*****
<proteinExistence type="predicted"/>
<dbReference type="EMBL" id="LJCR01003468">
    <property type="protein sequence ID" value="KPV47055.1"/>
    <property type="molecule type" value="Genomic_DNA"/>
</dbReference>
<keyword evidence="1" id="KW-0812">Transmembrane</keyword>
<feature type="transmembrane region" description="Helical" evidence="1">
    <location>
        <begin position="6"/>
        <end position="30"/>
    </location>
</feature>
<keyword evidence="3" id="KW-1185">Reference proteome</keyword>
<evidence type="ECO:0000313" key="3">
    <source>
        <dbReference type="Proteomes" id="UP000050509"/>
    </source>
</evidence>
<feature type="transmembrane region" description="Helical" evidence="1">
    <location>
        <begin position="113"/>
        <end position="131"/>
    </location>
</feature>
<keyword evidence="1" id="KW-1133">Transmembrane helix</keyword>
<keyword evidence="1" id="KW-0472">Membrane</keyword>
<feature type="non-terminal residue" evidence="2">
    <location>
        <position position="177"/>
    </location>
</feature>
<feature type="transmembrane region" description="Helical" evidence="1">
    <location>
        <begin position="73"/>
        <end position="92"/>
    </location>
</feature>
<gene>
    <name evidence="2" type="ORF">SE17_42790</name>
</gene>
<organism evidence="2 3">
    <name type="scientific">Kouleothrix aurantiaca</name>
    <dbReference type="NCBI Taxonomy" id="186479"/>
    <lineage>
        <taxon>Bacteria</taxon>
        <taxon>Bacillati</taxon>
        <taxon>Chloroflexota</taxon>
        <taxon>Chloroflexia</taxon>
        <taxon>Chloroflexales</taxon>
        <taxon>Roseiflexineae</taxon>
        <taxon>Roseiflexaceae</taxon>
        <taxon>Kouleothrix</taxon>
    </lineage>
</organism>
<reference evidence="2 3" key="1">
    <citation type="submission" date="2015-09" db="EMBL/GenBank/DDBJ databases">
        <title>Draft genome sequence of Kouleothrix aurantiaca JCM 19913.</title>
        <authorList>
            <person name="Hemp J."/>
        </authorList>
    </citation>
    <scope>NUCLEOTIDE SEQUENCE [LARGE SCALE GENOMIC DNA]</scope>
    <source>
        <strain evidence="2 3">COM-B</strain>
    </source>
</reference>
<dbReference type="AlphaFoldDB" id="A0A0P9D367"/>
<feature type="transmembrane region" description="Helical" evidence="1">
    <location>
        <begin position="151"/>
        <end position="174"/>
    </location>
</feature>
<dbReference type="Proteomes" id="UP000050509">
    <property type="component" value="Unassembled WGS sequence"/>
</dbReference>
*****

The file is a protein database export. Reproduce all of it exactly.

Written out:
<proteinExistence type="predicted"/>
<dbReference type="EMBL" id="LJCR01003468">
    <property type="protein sequence ID" value="KPV47055.1"/>
    <property type="molecule type" value="Genomic_DNA"/>
</dbReference>
<keyword evidence="1" id="KW-0812">Transmembrane</keyword>
<feature type="transmembrane region" description="Helical" evidence="1">
    <location>
        <begin position="6"/>
        <end position="30"/>
    </location>
</feature>
<keyword evidence="3" id="KW-1185">Reference proteome</keyword>
<evidence type="ECO:0000313" key="3">
    <source>
        <dbReference type="Proteomes" id="UP000050509"/>
    </source>
</evidence>
<feature type="transmembrane region" description="Helical" evidence="1">
    <location>
        <begin position="113"/>
        <end position="131"/>
    </location>
</feature>
<keyword evidence="1" id="KW-1133">Transmembrane helix</keyword>
<keyword evidence="1" id="KW-0472">Membrane</keyword>
<feature type="non-terminal residue" evidence="2">
    <location>
        <position position="177"/>
    </location>
</feature>
<feature type="transmembrane region" description="Helical" evidence="1">
    <location>
        <begin position="73"/>
        <end position="92"/>
    </location>
</feature>
<gene>
    <name evidence="2" type="ORF">SE17_42790</name>
</gene>
<organism evidence="2 3">
    <name type="scientific">Kouleothrix aurantiaca</name>
    <dbReference type="NCBI Taxonomy" id="186479"/>
    <lineage>
        <taxon>Bacteria</taxon>
        <taxon>Bacillati</taxon>
        <taxon>Chloroflexota</taxon>
        <taxon>Chloroflexia</taxon>
        <taxon>Chloroflexales</taxon>
        <taxon>Roseiflexineae</taxon>
        <taxon>Roseiflexaceae</taxon>
        <taxon>Kouleothrix</taxon>
    </lineage>
</organism>
<reference evidence="2 3" key="1">
    <citation type="submission" date="2015-09" db="EMBL/GenBank/DDBJ databases">
        <title>Draft genome sequence of Kouleothrix aurantiaca JCM 19913.</title>
        <authorList>
            <person name="Hemp J."/>
        </authorList>
    </citation>
    <scope>NUCLEOTIDE SEQUENCE [LARGE SCALE GENOMIC DNA]</scope>
    <source>
        <strain evidence="2 3">COM-B</strain>
    </source>
</reference>
<dbReference type="AlphaFoldDB" id="A0A0P9D367"/>
<feature type="transmembrane region" description="Helical" evidence="1">
    <location>
        <begin position="151"/>
        <end position="174"/>
    </location>
</feature>
<dbReference type="Proteomes" id="UP000050509">
    <property type="component" value="Unassembled WGS sequence"/>
</dbReference>